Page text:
Monday, August 22, 2011

Skilled Technicians in High Demand


Industries are seeking skilled maintenance technicians for today’s high-tech manufacturing environment. LBCC’s Mechatronics/Industrial Maintenance Technician Program provides the training that can help you land a good job
Although the economy is still recovering and jobs are hard to find, one sector shows signs of shortages in skilled workers: maintenance technicians who troubleshoot and repair complex industrial systems.

As many older workers in these occupations head into retirement, the companies they work for are realizing the need for a younger, skilled workforce to take their place, which opens the door for high school students or those already in the workforce to learn a good trade.

What is a Mechatronics/Industrial Maintenance technician? Mechatronics technicians can be best described as a cross between a millwright with mechanical skills, an industrial electrician with troubleshooting expertise, and a computer programmer proficient in programming and operating automated equipment including industrial robots and commercial heating and cooling systems.

Computers and robotics run much of the equipment in today’s manufacturing facilities, and maintenance technicians need to know not only the mechanics of the equipment but also how to program industrial computers and use analytical thinking skills. And technicians still need to know how to clean and grease parts, tighten belts, replace worn-out parts and put equipment back together.

The Mechatronics program provides students with the opportunity to learn skills which can lead to jobs in the clean energy sector–such as solar and wind energy–or in fields such as agriculture and food processing, forest products, computer manufacturing, health care and educational facilities, petroleum, mining, aerospace, defense and telecommunications. With grants from the National Science Foundation and the United States Department of Agriculture, the college continues to work to expand the program.

“In addition to our full-time, two-year program, we are currently developing a one-year certificate in Mechatronics–which covers the first year of the program–with the idea that high school students and people already in the workforce will be able to take classes on a part-time basis,” said Mechatronics faculty and program advisor Denis Green. “Several high school students are already enrolled in Mechatronics, virtually for free, through the LBCC College Now program.”

The college also is developing a 14-credit Refrigeration, Heating and Air Conditioning, or RHVAC, certificate that will include on-line and hands-on training. “The NSF and USDA grants are helping us to expand and upgrade blended learning classes that include pod casts that are tied to the textbook and visuals like web-based slide shows and hands-on labs,” said Denis.

The grants also provided funding for the program to purchase bio-diesel trainers, solar wind trainers, drive system trainers and thermo-graphic scanners that will be used to teach about alternative energy and energy efficiency.
These trainers are in addition to the program’s state-of-the-art Mechatronics lab, which features industry standard equipment including drive systems, bearings, vibration analysis, robotics, motor controls, programmable logic controls, heating and cooling equipment, hydraulics and pneumatics equipment and sensors.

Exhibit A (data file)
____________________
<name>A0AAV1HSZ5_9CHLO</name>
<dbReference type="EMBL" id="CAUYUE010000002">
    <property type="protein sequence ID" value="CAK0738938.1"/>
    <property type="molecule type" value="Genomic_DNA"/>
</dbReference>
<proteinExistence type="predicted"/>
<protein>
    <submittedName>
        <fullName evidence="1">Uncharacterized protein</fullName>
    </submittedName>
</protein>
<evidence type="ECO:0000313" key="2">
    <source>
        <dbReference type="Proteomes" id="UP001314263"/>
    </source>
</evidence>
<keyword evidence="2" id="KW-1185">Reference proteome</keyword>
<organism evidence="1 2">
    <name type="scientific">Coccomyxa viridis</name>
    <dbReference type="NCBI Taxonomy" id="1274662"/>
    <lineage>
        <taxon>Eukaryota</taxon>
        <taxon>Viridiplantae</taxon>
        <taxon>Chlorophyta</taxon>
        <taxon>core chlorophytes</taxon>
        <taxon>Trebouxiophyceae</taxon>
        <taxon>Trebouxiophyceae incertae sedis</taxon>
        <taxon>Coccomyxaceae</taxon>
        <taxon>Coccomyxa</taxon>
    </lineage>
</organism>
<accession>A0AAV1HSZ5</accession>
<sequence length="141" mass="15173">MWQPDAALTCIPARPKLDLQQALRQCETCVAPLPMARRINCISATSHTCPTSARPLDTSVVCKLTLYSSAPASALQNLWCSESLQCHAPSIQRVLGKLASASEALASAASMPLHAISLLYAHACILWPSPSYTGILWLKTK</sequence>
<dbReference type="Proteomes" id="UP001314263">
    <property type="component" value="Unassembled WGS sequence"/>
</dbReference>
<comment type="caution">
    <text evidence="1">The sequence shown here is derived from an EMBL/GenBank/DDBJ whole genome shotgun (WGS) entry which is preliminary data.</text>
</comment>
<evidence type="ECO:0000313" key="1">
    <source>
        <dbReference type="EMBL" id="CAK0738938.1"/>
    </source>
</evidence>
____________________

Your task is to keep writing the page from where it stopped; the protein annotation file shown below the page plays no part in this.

The program’s focus is on promoting energy efficiency as well as troubleshooting, maintenance and repair of industrial production and other commercial systems.
The Mechatronics/Industrial Maintenance Program offers several areas of focus including: industrial management; machining; welding; industrial refrigeration; and biofuel.

Students who successfully complete the two-year Associate of Applied Science in Mechatronics Technician/Industrial Maintenance degree will learn to:

  • Troubleshoot, maintain and repair mechanical and electrical systems.
  • Analyze schematics
  • Locate and analyze technical data
  • Assist in design and rebuilding projects
  • Manage career education and workplace learning
  • Communicate effectively in writing and verbally with workers and customers
  • Apply mathematics and scientific principles to troubleshooting, maintenance, and repair situations
  • Promote energy efficiency and industrial sustainability
  • Practice a high level of craftsmanship


Journey-level jobs include:

  • Electrical and Electronics Repairers, Commercial and Industrial Equipment
  • Industrial Machinery Mechanics
  • Industrial Engineering Technologists
  • Millwrights
  • Electrical and Electronics Repairers, Commercial and Industrial Equipment
  • Heating, Air Conditioning, and Refrigeration Mechanics and Installers


Entry-level jobs include:

  • Helpers-Installation, Maintenance, and Repair Workers
  • General Maintenance and Repair Workers
  • Machinery Maintenance Workers
  • Helpers-Production Workers
  • Helpers-Electricians
  • Heating and Air Conditioning Mechanics and Installers


For more information, visit the LBCC Mechatronics/Industrial Maintenance Technician Program web site at www.linnbenton.edu/go/mechatronics, or contact program advisor Denis Green at 541-917-4942, greend@linnbenton.edu, or Dave Mack at 541-917-4635, mackd@linnbenton.edu

2 comments:

  1. ya, i agree with your post as well as valuable post.

    thanks!!
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  2. Thanks for sharing! This page was very informative and I enjoyed it. Manufacturing Maintenance jobs

    ReplyDelete